Bill Goodwin Speaks – Three Classic Magic Books

Less than a week ago, many of you sent questions  for Billy Goodwin, the Magic Castle librarian and one of the finest card men in the world. I promised I would get him to answer one of the questions. Here it is………..

From Dave Atkins

To Mr. Goodwin I would ask: as the librarian of the Magic Castle, if some magician was going to make the library disappear, which three books would you try to save before he did it?

I love this question. We decided, for the sake of this discussion, to assume that the Magic Castle library is the ONLY library in the world. We’re not concerned with a given book’s value on Ebay. We only care about the value of the information inside.

Three books blessed by bill…

Here are Billy’s choices in no particular order. He wanted me to stress that this was a very unfair question. Bill is a librarian. He wants to save ALL the books.

Here they are:

  • Expert Card Technique – Hugard and Braue’s classic text was the second book on card magic  I ever purchased. I still haven’t learned everything in it – frankly, no one has. This book, available in Dover paperback, may provide you more value for the money than any other card book ever written.
  • The Complete Walton Volumes 1 & 2 – Already Billy is cheating here. He found a way to save an extra book. What can you do? Roy Walton is one of the kindest men I’ve ever met.  You’ll go back to this book  constantly over years and it will always offer you something new and give you wood for your practice oven.  It also may be the greatest repository of material regarding cover passes and half passes ever created. If you’re interested in material on these two topics, the Complete Walton should be your first stop.
  • The Complete Works of Alex Elmsley Volumes 1 & 2– Like the last entry, this two volume set compiles the complete works (or close-enough) of one of the great sleight-of-hand minds of all time. If you’re only familiar with Alex Elmsley as the creator of the most used and abused false count in the history of magic, you definitely need to acquire these books. They contain tricks of every size, shape and style – a veritable wealth of information.  Again, this is a book that all serious magic students must read.

The first in a series…

Any time Billy talks about magic he says something worth hearing. I’ll be going back to the original post to pick new questions for Billy to answer when I see him. If you want to add a question to the list, go for it. Here’s a link to the post – go leave a comment. 

If you want to see Billy Goodwin exposed at my place, click here.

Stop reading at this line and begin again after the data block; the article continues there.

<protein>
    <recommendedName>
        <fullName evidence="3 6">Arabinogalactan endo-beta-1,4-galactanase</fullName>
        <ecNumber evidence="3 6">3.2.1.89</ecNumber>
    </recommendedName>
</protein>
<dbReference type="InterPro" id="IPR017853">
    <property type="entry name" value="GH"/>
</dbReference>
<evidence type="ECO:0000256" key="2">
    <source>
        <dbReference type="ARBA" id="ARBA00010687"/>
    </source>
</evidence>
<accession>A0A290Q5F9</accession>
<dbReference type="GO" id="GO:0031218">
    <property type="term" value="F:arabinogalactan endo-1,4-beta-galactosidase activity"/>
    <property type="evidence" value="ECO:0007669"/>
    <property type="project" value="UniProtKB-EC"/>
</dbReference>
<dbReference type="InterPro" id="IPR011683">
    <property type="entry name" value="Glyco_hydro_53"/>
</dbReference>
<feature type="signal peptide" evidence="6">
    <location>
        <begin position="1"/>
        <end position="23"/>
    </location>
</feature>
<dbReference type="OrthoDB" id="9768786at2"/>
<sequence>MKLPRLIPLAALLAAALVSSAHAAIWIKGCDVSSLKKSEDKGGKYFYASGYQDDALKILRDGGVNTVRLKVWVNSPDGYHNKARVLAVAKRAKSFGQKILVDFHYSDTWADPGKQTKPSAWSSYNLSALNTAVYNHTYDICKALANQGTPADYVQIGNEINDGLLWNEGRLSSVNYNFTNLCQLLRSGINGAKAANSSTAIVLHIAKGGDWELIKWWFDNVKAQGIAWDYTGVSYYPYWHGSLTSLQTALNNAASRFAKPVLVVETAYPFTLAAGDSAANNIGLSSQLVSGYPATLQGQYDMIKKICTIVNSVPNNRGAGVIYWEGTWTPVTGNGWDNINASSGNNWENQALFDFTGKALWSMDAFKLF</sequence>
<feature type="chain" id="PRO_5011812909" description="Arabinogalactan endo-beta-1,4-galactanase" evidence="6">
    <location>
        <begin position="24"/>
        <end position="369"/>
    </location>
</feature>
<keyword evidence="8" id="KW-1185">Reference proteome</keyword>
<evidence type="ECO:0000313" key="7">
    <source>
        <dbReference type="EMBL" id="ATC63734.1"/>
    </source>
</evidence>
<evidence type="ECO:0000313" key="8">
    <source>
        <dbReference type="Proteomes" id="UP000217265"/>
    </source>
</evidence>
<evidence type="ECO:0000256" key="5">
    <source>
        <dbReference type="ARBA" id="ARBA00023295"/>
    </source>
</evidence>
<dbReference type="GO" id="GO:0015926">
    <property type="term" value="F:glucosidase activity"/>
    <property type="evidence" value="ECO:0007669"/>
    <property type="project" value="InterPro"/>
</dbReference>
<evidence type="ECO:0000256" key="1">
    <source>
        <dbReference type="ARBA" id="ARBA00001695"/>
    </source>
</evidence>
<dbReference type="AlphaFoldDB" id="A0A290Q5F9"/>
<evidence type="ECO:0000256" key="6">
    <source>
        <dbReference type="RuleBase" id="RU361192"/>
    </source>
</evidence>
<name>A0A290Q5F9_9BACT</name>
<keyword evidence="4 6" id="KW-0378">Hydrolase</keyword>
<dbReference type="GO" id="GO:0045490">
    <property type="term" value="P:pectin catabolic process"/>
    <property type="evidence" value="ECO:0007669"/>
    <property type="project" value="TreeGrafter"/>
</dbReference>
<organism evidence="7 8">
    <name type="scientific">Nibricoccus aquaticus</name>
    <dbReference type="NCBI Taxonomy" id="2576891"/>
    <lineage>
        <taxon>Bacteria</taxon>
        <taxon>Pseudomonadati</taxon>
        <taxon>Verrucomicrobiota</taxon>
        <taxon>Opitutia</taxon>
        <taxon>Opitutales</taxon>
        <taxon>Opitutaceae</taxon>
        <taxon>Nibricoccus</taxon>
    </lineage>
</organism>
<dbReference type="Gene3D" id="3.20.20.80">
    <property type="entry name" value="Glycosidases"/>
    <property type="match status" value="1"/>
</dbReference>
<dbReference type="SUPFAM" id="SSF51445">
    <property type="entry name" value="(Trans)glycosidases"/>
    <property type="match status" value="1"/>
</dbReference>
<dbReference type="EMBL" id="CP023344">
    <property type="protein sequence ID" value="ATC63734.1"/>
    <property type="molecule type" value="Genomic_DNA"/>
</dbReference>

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5 Responses to “Bill Goodwin Speaks – Three Classic Magic Books”


  1. 1 Tony Asher January 17, 2008 at 11:58 pm

    Bill Goodwin? What does he %@#&-ing know about magic?

  2. 2 Scot Smith January 18, 2008 at 12:01 am

    My choices would be

    Absolute Magic (derren Brown)
    Expert at the Card Table (Darwin Ortiz)
    The Complete Course in Magic (Tarbell) Of course they would have to reprint a single volume edition)

    Sorry Aaron, Paper Engine is top 10 but doesn’t quite make my list

  3. 3 Adam Sachs January 18, 2008 at 12:54 am

    Reposting my earlier post at the other spot:

    The challenge here is figuring out the devil in the details of the question. Would all the magicians still be around so we could re-create the fundamental knowledge base (in other words, we’d be able to recruit someone to take a stab at the Vernon works and someone else to take a stab at Slydini (and get it right) and someone else, well, you get the picture . . .)? Would the videos survive? Would all knowledge of magic be wiped out? Depending on how those points sort out, we’d come up with different answers.

    I think the two most interesting questions are (1) if all knowledge of magic was wiped out, what three books would you preserve, and not just for the sake of card magic?; and (2) if all books were gone for now, but the knowledge and videos remain, what three books would you save?

    With the first question, I’d fudge and my answer would be Tarbell, the Card College books (showing my bias for cards) and Thirteen Steps, and regret not saving so many others.

    With the second question, the writings I would hate to lose–books whose authors are dead and that have something interesting to say that may not be said with the same intonation by someone else–would be the Books of Wonder (again fudging), Our Magic, and I’m having a hard time figuring out what the final one would be, as a fair number follow these two.

  4. 4 frmad January 18, 2008 at 9:42 am

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  5. 5 HANKMILLIGAN January 19, 2008 at 12:50 pm

    My top 3 would be:

    (1) Expert at the Card Table (Erdnase) – for technique and thinking
    (2) Close-up Card Magic (Harry Lorayne) – for attitude
    (3) Mnemonica (Tamariz) – for the stack

    It’s interesting that Walton and Elmsley made Bill’s cut. I too like some of the Walton routines. I’ve not yet checked out Elmsley’s writings. After Bill’s endorsement, I definitely will seek out that source some day. Thanks Aaron, thanks Bill.

    Hank Milligan, New Milford, CT


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